Interview with Scott Sharpe

Author of A Wild Eden

 

A Wild Eden

Where are you from originally and where do you reside now?

I was born in Columbia, SC, but grew up in Hopkins, just east of Columbia. I live in an unincorporated part of East over now – also east of Columbia.

If you currently reside somewhere besides where you were born, what’s the story that lead from there to here?

I’ve moved back and forth between Hopkins and Eastover several times over the years. Although, I’ve always worked in Columbia, I love the peace and quiet of Lake Dogwood in Eastover. I fell in love with a cottage at the lake, and I’ve been there ever since. That creates quite a drive to work, but it’s worth it. I still live close to my parents and siblings.

What made you decide to write and publish your first book?

Although I’ve been writing for many years, I was always afraid to share my words with others. In 2013, to force myself to let others read my writing, I signed up for a creative writing class. One of the assignments was to write the first chapter of a novel. I wrote the first chapter of A Wild Eden based on an image of a man looking up at an unfinished tree house – an image I’d held with me for over a year (that’s a longer story).

How would you describe your books to first time readers?

A Wild Eden is considered a Southern thriller. It’s the story of a son’s journey to understand his father, after his dad’s passing. The son, Jack, uncovers family secrets that have only been vaguely manifested to him through a recurring nightmare and is forced to confront his horrible past. Between trying to keep his family safe from a vicious drug dealer and a series of family misfortunes, Jack struggles to overcome his own history of violence.

Who do you feel is most likely to connect with the topics you write about?

A Wild Eden is essentially a novel about the strength of family. Anyone whose life has been touched by the loss of a loved one, domestic violence, or a battle with a serious addiction or illness will connect with the characters and the story. Many folks have also commented on the way the setting takes them back to their childhoods.

What unexpected or surprising thing did you learn during the process of writing and publishing?

I learned that once you have the first draft written, the hard work begins. There is so much more to writing a novel than just getting the first draft done. There is editing, more editing, and still more editing. And then the publisher will edit some more. But, honestly, I loved every moment of the process, and my publisher, Hud City Press, is amazing.

If you could, what advice would you give to your past self before embarking on this journey?

I would advise myself to study the publishing industry more. Self-education on the process of publishing helps to allay any false assumptions and keep one grounded during the process.

How many people would you ideally like to reach with your books?

Of course, I’d like for everyone to read A Wild Eden. But mostly, I’d love for anyone seeking hope in hopeless situations to find this novel. It was written for them. For those seeking solace in family – not just traditional family – this is for you.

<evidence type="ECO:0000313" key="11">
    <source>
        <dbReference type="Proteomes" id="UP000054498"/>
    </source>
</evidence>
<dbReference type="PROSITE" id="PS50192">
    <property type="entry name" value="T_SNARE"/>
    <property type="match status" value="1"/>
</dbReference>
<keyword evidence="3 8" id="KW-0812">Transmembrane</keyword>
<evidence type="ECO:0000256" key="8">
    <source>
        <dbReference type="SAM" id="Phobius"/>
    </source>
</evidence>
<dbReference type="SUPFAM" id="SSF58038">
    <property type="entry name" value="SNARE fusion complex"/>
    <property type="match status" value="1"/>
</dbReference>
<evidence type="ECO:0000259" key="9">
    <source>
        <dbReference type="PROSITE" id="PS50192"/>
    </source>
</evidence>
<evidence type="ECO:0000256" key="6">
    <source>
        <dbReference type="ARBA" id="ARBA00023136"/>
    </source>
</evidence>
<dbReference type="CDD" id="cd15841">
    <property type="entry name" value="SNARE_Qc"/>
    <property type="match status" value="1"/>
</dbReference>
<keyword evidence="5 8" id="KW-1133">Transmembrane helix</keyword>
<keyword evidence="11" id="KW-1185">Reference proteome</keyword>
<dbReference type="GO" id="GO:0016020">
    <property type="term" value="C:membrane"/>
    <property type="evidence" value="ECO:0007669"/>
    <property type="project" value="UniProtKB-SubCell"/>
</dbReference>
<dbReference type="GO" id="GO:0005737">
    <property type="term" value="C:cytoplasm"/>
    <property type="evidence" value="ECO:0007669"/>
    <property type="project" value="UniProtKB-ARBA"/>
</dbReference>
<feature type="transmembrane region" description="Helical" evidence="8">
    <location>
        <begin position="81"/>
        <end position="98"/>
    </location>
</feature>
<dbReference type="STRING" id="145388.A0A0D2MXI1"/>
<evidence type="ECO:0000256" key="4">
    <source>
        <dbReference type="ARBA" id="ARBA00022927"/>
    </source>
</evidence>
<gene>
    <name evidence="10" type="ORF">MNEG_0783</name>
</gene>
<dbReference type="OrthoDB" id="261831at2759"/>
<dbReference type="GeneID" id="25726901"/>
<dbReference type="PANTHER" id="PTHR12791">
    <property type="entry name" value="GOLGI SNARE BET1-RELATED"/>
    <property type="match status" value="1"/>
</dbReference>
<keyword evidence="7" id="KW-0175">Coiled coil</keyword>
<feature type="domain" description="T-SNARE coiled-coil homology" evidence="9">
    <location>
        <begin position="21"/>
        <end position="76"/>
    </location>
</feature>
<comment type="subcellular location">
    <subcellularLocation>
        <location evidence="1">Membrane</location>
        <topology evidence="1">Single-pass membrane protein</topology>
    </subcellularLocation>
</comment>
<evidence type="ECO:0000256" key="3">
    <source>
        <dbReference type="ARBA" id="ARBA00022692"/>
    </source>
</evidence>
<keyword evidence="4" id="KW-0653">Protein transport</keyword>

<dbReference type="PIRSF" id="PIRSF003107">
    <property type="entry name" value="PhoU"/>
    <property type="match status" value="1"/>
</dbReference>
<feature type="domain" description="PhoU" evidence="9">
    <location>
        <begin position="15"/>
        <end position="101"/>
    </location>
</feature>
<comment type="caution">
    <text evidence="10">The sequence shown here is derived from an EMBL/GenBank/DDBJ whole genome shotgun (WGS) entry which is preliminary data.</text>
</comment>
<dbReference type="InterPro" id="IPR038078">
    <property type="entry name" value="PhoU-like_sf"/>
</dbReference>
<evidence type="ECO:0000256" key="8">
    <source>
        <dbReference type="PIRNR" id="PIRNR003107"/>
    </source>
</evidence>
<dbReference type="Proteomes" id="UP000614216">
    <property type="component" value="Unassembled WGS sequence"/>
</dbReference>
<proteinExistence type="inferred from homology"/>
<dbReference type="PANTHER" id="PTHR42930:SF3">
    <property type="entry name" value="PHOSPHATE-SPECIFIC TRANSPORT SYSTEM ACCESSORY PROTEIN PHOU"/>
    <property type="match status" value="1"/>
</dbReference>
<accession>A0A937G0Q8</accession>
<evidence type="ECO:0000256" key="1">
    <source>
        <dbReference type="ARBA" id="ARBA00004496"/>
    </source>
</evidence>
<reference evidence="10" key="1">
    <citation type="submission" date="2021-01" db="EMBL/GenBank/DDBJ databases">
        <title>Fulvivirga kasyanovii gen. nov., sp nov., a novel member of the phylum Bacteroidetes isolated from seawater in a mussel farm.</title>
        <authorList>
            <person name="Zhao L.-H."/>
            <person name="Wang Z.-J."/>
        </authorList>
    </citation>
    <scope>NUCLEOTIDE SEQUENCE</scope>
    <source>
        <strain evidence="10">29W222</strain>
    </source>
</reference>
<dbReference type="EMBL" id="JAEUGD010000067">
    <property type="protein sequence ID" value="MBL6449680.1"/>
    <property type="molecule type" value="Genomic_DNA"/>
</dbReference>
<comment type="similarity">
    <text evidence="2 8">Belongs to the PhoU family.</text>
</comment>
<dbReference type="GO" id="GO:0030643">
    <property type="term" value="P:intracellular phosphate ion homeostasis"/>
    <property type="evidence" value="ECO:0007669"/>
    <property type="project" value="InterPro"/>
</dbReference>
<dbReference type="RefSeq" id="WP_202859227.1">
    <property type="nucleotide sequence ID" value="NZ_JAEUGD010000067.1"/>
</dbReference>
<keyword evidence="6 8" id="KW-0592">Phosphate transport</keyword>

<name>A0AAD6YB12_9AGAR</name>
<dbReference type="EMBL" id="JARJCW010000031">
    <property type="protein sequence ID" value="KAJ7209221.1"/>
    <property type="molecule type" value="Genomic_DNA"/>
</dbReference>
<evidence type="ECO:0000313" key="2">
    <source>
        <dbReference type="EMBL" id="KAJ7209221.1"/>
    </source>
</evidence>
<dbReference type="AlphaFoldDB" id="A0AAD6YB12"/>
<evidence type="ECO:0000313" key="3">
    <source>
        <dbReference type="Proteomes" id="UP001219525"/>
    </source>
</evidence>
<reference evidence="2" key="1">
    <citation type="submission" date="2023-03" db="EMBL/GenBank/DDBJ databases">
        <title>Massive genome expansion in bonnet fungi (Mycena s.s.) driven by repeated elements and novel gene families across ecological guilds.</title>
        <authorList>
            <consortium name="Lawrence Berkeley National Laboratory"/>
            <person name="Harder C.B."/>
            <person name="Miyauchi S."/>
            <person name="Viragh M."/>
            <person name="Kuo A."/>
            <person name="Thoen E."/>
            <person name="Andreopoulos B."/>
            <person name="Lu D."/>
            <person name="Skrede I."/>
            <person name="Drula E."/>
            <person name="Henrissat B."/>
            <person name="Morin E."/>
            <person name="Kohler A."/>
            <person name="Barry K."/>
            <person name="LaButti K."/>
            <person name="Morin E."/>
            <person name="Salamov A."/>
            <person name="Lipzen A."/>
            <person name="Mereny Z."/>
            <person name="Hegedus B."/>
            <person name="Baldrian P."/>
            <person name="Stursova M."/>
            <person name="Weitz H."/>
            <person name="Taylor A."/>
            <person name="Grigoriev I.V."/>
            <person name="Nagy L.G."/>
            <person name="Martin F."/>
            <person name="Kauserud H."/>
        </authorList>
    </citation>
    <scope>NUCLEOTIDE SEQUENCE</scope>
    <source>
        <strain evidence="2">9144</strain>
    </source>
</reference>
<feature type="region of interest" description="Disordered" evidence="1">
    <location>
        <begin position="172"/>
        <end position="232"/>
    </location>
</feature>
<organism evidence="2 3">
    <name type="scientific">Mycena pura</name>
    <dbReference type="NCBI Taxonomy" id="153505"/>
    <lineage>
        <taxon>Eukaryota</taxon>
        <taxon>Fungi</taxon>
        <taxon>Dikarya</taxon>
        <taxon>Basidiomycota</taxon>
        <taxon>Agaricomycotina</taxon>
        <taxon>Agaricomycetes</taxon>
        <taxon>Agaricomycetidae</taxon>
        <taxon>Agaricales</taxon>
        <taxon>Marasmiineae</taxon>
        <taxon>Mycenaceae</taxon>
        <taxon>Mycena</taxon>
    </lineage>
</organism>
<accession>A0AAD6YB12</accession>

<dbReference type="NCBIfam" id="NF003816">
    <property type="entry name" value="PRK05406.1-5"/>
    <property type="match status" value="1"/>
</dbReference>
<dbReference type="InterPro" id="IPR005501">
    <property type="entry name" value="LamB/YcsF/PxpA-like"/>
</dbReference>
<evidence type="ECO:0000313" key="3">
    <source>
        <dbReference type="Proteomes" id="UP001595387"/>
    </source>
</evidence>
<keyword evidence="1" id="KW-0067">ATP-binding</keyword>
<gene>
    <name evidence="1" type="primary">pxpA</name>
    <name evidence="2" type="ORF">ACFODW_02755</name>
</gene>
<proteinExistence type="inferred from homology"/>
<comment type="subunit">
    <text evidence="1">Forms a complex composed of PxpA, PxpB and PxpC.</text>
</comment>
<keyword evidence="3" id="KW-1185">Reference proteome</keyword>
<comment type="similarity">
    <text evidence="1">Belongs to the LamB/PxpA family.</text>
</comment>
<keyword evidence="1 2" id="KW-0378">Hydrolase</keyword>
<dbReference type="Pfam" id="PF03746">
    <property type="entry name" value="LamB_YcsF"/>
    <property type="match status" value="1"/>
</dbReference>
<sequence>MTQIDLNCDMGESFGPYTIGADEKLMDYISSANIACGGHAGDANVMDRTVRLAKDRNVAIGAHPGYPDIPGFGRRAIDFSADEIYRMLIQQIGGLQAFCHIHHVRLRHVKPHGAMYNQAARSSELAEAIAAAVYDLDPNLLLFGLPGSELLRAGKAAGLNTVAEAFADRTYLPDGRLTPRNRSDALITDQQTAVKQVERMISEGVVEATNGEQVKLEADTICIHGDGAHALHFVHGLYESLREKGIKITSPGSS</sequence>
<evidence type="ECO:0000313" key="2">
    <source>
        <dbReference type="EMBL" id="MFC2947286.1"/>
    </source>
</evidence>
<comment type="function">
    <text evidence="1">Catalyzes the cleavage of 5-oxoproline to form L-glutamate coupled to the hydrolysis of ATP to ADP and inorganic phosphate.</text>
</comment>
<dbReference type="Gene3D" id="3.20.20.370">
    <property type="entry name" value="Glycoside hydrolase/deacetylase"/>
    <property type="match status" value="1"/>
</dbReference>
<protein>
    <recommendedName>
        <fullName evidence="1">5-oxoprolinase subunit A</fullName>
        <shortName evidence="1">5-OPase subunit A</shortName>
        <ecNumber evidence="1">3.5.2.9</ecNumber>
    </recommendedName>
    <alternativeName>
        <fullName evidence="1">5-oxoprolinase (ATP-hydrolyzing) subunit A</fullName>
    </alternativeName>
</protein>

What has been the biggest challenge and frustration during the process to date?

The waiting has been difficult. From the time I found out A Wild Eden Would be published until publication was about fourteen months. Patience (not my forte) is required in the world of publishing.

What’s your biggest strengths when it comes to book a) writing, b) publishing and c) marketing?

a) For writing, my biggest strength is my ability to create real people – women and men we all know.
b) In publishing, my biggest strength is my willingness to follow instructions and meet deadlines.
c) I’m a novice at marketing, but I’m learning to connect with readers, and I love that – I enjoy hearing their stories!

What’s your biggest weakness when it comes to book a) writing, b) publishing and c) marketing?

a) I tend to edit while I write, which is probably not the best way to get a novel finished. But I’m working on keeping writing and editing separate. It’s still difficult for me.
b) My lack of knowledge of the publishing industry is a weakness. I have learned quite a bit in the last year, and it will be very beneficial as I work on new projects.
c) I started trying to increase my social media presence very late. This put me far behind my fellow authors, I believe. Self-marketing is essential for success, and one can’t start too early.

When do you think you will write your next book?

I’m working on my next novel now. It’s more complex than the first one and taking longer than anticipated, but I hope to have it finished by early next year. I’m very excited about this one.

Are you self published or did you use a hybrid publisher, or a traditional publisher?

I won the SC Novel Prize and Hub City Press (a traditional independent publisher) published A Wild Eden in August of this year (2019).

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